Dedicated volunteers and Westchester County elected officials gathered together for a grand opening ceremony on September 20th to celebrate the new brick and mortar location of non-profit (914) Cares and hail its adoption of Kids’ Kloset. County Executive George Latimer cut the ribbon, marking the official opening of the new site at 901 North Broadway in North White Plains.
(914) Cares, formerly Chappaqua Cares, supports local non-profits that focus on basic human needs, including food, clothing, shelter, medical care and education. The organization was founded in 2014 by Chappaqua residents CEO Jessica Reinmann and Vice Chairman Dawn Greenberg. The two founders believed that there were many people interested in helping others and there were a myriad of charities in need but the missing piece was someone to put them together. They began working with four local organizations and have expanded to partnering with over thirty non-profit groups. (914) Cares places volunteers, coordinates donation drives, and helps local non-profits with fundraising.
“Twenty-five percent of Westchester residents live at or below the poverty line,” says Reinmann. “There are families that cannot feed their children and although they get breakfast and lunch in school through government subsidy, these kids don’t get dinner or anything on the weekends and during school breaks.”
Through their Empty Bowls project, they have raised over $300,000 to fight hunger in Westchester County. At an Empty Bowls event, volunteers create hand-painted bowls. Guests are invited to a simple meal of soup and bread. In exchange for a monetary donation, guests keep the bowl as a reminder of all the empty bowls in the world.
“It’s hard to wrap your arms around the fact that so many local children may not have dinner tonight. It could be the opposing soccer team of your kid. I think when people get it, they are generous,” says Mary Rosewater, (914) Cares board member and Kids’ Kloset volunteer.
The Kids’ Kloset program, founded by Executive Director Stephanie Roth, provides underprivileged local children with donated clothing and related items. Since its inception in 2011, Kids’ Kloset has provided over 16,000 bags of clothing, footwear, diapers and more to local children. Volunteers sort donated clothing and pack “bags of love” with appropriate items that are not ripped or stained. They fill orders received from referring partners on the front line that can identify children in need, such as social workers, teachers, or houses of worship. Bags contain about a week’s worth of clothing and are packed based on the child’s size and when possible, color and style preferences.
“We pride ourselves as being somewhat of a first responder to these schools and organizations,” says Volunteer Coordinator Sandee Levinson.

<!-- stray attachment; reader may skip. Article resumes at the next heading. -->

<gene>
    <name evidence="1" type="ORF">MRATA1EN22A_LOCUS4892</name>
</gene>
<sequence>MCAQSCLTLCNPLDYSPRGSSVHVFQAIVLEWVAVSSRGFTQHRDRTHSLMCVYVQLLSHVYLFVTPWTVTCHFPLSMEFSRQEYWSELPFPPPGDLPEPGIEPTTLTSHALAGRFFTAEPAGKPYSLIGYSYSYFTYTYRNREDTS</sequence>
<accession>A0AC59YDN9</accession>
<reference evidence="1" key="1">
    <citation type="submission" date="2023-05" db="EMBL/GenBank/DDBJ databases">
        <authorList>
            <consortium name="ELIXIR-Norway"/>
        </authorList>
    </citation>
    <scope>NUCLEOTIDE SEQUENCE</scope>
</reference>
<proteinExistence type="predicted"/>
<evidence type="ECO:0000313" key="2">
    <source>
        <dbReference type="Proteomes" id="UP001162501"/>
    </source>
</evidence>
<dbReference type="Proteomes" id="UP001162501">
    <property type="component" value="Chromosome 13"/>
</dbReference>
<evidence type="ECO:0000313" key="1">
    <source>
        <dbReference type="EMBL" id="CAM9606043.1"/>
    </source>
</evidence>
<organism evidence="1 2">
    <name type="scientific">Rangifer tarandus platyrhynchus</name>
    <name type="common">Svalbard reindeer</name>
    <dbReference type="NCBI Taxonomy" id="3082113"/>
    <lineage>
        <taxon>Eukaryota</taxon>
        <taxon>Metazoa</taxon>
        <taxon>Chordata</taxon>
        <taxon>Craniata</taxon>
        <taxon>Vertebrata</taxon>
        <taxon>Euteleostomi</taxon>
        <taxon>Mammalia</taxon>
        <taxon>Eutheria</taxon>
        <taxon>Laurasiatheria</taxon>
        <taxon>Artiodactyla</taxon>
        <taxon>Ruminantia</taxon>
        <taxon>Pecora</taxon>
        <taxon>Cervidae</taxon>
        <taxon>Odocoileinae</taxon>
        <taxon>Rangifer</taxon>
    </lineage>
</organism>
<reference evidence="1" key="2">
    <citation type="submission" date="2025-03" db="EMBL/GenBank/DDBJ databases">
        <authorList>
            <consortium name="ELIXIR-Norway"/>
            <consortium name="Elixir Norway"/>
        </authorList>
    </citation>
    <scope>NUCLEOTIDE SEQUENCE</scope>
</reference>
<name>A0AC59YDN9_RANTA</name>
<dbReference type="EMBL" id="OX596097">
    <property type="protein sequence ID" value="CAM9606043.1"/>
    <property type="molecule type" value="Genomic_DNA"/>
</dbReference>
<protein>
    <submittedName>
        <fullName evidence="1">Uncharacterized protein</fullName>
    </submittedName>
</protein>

“The mission is not just: here’s a bag of clothing because you’re in need, but rather: here’s a bag of clothing that’s going to make you feel good and give you a greater sense of self- esteem,” explains Roth.
“While we have specific operating hours, there’s not one single one of us who if we got an emergency call that a child is now homeless and needs clothes for school due to a catastrophic fire, who would not jump out of bed to make that happen,” says Rosewater.
“We have so many underserved kids here,“ says Westchester Chairman of the Board of Legislators Benjamin Boykin. “This is a wonderful organization. If you have clothes that your kids have outgrown and you no longer need, bring it in,” he urges.
The adoption of Kids’ Kloset was the impetus to open the current space. Kids’ Kloset had lost its previous location in White Plains. Friends of the organization worked together to locate a new space that was centrally located. White Plains Attorney Seth Mandelbaum, a land use and zoning specialist, provided pro bono services to shepherd them through the approval process in the Town of North Castle.
North Castle Town Supervisor Mike Schirilo and Deputy Supervisor Stephen D’Angelo were both instrumental in the town approval and glad to have been involved. “It’s an incredible organization and it speaks volumes about the people who are behind this and gives you continued faith in society. With all that noise around us, there are still great people like this doing great things and it reaffirms the goodness in our culture,” says Schirilo.
“This coming together represents what makes Westchester great, not the government of Westchester, but the people of Westchester… who are willing to give their time with no compensation or glory,” says Latimer.
The Mount Kisco Interfaith Food Pantry, which is supported by thirteen different congregations, is one of (914) Cares’ partners. “The values that we all hold so deeply from every religious organization, regardless of the brand name, are truly living out their faith in this and it’s extraordinary,” says Mount Kisco Mayor Gina Picinich.
“Often Westchester can be characterized as a place that doesn’t need help but the reality is that there are folks struggling here just like everywhere else and we want them to be part of the fabric of our communities and so we have to make sure we have services available for them,” says State Assemblyman David Buchwald.
“For someone who wants to help but doesn’t know how, (914) Cares is one-stop shopping,” says board member Haley Ferraro.
For more information on how you can get involved, go to www.914cares.org